The German musician, astronomer and chronologer, Sethus Calvisius (originally: Seth Kalwitz or Kallwitz), was born of a peasant family at Gorschleben in Thuringia. His poverty interfered greatly with his education, but he contrived to attend the Magdeburg Gymnasium in 1572, and the Universities of Helmstedt (1589) and Leipzig (1580) and to avail himself of every opportunity of musical instruction.
By the exercise of his musical talents Sethus Calvisius earned money enough for the start, at Helmstedt, of a university career. The aid of a wealthy patron enabled him to continue at Leipzig, where he was made 'repetent' at the Pauliner Church in 1581. He became director of the music-school at Pforten in 1582, and served in this post for 12 years. In 1594 he was transferred to Leipzig, where he became Kantor and Schulcollege at the Thomasschule, and music director at the Thomaskirche of Leipzig. He retained this post until his death on the November 24, 1615, despite the offers successively made to him of mathematical professorships at Frankfurt and Wittenberg (1611). So much the music was important to him.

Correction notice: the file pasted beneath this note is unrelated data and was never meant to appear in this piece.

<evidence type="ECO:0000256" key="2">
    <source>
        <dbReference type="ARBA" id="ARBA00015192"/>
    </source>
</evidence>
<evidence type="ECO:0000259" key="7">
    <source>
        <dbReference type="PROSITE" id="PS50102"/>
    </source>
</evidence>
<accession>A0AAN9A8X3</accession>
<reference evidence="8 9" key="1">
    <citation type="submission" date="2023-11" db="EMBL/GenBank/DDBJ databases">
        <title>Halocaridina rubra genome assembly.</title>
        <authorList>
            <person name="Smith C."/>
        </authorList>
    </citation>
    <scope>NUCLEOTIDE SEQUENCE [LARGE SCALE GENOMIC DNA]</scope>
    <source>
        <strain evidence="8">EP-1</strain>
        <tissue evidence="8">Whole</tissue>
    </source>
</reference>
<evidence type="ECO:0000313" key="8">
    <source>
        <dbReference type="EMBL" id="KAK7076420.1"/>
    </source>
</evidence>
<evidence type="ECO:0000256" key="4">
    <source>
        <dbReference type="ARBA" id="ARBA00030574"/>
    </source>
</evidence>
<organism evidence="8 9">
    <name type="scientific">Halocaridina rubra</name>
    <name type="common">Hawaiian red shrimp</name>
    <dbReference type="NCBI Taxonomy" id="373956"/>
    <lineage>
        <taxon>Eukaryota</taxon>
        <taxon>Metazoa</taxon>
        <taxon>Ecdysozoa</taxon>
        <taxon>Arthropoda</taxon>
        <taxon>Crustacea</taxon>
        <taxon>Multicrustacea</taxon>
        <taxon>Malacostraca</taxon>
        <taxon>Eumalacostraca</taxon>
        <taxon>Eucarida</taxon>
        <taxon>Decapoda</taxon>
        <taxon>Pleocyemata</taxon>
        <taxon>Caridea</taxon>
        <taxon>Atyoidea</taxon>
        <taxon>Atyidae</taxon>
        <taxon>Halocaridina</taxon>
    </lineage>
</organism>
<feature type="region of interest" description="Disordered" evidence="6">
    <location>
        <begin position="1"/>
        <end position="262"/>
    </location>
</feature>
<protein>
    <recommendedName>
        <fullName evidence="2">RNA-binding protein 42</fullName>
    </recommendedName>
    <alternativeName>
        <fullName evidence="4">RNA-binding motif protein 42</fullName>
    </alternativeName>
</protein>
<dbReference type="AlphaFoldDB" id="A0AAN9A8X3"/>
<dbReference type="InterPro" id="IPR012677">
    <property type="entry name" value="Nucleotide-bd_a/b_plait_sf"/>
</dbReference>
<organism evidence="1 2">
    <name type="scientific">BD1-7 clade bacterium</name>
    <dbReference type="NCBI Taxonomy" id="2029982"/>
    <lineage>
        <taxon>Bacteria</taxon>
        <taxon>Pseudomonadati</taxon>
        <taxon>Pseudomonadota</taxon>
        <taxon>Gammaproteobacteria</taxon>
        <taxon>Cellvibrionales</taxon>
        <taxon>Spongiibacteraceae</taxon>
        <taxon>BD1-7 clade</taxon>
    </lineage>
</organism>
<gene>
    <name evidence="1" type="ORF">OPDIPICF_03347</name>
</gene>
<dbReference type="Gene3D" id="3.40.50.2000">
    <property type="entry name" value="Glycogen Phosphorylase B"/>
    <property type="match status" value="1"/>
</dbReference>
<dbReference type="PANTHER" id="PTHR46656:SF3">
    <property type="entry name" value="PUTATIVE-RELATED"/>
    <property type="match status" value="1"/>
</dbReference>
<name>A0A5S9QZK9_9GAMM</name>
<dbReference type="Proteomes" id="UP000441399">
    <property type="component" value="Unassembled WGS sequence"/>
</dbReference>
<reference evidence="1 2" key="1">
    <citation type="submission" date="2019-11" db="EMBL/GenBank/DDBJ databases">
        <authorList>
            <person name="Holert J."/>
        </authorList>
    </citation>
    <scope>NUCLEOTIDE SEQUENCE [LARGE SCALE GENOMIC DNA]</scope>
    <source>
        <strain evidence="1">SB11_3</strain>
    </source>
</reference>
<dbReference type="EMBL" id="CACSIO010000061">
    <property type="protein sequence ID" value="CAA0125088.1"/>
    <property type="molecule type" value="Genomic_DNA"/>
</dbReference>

In his Opus Chronologicum (Leipzig, 1605, 7th ed. 1685) Sethus Calvisius expounded a system based on the records of nearly 300 eclipses. An ingenious, though ineffective, proposal for the reform of the calendar was put forward in his Elenchus Calendarii Gregoriani (Frankfurt, 1612). He is best known for a book on music Melopoeia sive melodiae condendae ratio, quam vulgo musicam poeticam vocant (Erfurt, 1592; Magdeburg, 1630), based on Zarlino's Le istitutioni harmoniche and including a chapter on poetic and musical figures and their relationship. He discusses modes and the history of music theory in Exercitationes musicae duae (tertiae) (Leipzig, 1600 and 1611). He also wrote purely didactic musical treatises. His other treatises are: Compendium musicae practicae… (Leipzig, 1594; 2nd ed. 1602), Musicae artis praecepta… (Leipzig, 1612; 3rd ed. of the Compendium).
Sethus Calvisius' music, original and edited, comprises: 'Hymni sacri et germancini', 1594, 'Harmonia cantionum, a M. Luthero… compositarum' (Leipzig, 1597), pedagogical works as 'Bicinia 70', 1599, 'Bicinorum libri duo…' (Do. 1590 and 1612), and 'Tricinia…', (Do. 1603). He also composed 4-part settings of the Psalms and of sacred hymns and songs in Latin and German, such as 'Der 150 Psalm für 12 Stimmen…' (Do. 1615); 'Schwanengesang' for 8 voices, 1616, 'Der Psalter Davids…' (Do. 1617), and a few motets. Many motets and hymns are in manuscript in the library of the Thomasschule, and his pretty 'Joseph, lieber Joseph mein' is in Vol. III of Arion. A full catalogue of manuscripts and editions id in Eitner's Quellen-Lexikon.